The Euro crisis is the crisis that keeps on giving. While U.S. equities soar 9% in as many days the problems in Europe appear far from resolved. Today’s ZEW survey sparked some fears over lower Germany economic growth. Gavin Nolan of Markit detailed the move across Europe this afternoon:
“Sovereigns continued to underperform in a nervous market. The Markit SovX Western Europe index is now almost 50bp wider than the Markit iTraxx Europe, the widest difference on record. As usual, the SovX was driven by the peripherals, which were significantly wider across the board. Unusually, however, Greece’s spreads held up well compared to its peers. The country successfully sold EUR1.17 billion of six-month treasury bills with a bid-to-cover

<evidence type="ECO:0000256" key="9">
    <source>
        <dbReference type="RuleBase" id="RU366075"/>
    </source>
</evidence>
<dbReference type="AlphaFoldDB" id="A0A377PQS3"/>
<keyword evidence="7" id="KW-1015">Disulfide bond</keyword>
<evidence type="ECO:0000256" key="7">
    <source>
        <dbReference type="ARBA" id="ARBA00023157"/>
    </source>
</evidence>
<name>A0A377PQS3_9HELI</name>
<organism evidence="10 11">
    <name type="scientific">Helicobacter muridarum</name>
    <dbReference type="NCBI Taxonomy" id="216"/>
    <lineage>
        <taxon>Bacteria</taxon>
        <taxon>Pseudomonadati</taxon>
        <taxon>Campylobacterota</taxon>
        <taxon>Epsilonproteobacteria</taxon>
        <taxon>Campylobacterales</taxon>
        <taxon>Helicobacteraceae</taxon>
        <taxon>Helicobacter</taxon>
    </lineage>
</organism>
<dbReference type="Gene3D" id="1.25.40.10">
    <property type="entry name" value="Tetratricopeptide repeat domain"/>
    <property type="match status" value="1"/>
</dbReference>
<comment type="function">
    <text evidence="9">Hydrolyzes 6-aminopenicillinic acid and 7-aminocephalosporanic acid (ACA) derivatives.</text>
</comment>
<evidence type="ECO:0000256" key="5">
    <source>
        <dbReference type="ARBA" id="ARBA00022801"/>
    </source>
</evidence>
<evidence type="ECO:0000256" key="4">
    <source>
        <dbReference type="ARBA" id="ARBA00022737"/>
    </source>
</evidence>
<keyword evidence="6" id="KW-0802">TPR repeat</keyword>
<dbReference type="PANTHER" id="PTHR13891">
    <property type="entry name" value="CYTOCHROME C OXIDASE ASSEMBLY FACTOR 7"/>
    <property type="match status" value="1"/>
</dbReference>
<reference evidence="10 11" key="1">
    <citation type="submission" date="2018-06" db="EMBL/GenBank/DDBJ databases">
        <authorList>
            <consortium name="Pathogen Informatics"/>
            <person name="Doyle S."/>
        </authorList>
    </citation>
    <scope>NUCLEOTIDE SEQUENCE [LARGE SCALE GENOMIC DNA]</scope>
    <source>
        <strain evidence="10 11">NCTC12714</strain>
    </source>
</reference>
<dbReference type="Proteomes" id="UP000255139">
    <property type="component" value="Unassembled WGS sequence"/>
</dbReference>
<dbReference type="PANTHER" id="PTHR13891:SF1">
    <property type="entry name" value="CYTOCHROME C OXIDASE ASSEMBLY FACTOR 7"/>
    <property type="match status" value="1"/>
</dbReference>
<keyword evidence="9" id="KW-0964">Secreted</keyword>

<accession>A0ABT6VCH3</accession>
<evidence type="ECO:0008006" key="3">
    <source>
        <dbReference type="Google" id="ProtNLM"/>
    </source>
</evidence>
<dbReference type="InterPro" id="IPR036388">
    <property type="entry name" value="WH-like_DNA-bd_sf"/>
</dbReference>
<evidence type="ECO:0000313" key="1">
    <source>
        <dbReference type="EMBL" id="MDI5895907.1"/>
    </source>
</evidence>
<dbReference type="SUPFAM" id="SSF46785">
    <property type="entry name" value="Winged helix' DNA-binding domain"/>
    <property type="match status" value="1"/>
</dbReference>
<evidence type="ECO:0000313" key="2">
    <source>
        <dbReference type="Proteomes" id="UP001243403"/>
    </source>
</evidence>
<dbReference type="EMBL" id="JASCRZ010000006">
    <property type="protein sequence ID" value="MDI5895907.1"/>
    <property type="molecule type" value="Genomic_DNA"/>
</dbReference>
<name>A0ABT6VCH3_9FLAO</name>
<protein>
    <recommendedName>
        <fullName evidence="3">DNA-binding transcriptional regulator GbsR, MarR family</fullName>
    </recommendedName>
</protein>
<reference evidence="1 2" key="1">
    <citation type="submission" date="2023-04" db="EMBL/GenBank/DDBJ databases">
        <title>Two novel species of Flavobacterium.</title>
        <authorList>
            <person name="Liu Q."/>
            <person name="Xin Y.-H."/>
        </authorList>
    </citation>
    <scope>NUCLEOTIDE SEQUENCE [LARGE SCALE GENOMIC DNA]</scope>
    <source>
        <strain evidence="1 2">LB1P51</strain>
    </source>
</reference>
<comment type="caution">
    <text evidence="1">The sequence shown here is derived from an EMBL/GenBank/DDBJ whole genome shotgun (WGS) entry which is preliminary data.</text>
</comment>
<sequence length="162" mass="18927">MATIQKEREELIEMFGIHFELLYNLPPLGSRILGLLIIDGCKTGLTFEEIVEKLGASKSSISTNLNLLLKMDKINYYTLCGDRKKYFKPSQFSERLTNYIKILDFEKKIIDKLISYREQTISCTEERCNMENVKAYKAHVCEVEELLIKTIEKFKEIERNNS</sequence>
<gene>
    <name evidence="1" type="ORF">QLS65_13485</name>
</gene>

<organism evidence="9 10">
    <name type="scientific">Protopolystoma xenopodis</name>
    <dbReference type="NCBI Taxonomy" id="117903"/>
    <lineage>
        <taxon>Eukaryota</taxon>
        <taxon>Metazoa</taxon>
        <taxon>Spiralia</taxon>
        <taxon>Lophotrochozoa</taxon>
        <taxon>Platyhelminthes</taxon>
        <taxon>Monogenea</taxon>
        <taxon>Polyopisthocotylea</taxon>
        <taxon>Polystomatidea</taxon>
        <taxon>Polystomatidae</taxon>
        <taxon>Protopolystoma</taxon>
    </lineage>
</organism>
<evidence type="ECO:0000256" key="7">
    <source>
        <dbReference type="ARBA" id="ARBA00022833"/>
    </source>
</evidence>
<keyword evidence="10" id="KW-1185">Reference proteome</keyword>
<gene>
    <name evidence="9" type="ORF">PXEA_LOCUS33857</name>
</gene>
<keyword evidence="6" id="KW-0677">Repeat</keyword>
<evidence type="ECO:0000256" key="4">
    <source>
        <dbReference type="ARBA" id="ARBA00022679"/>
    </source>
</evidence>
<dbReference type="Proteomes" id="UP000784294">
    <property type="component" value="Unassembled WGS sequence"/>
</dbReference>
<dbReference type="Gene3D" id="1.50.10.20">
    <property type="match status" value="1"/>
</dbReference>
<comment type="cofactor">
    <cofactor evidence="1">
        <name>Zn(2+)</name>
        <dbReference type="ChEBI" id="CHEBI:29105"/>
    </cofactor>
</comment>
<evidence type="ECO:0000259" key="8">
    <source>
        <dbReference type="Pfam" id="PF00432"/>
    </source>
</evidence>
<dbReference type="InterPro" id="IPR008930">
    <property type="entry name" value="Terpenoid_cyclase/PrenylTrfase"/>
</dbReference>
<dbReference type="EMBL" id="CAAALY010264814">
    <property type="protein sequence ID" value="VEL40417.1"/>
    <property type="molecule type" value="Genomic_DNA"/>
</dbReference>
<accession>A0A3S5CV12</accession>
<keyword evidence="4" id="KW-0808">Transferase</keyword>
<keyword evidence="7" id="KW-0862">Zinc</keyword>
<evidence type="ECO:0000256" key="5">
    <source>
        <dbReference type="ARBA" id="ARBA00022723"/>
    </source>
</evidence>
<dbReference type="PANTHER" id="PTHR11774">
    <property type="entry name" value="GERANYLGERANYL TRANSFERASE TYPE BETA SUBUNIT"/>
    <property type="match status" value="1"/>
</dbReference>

ratio of 4.54, an improvement from the last auction in July. The yield was slightly higher but this was to be expected given the widening in spreads over the summer.”
Investors appear to be getting used to the consistent deterioration in many European markets. With the persistent rise in bond yields and in credit spreads it looks to me like the market is forcing the EMU’s hand little by little. When this comes to a head the global economy will most certainly be paying attention.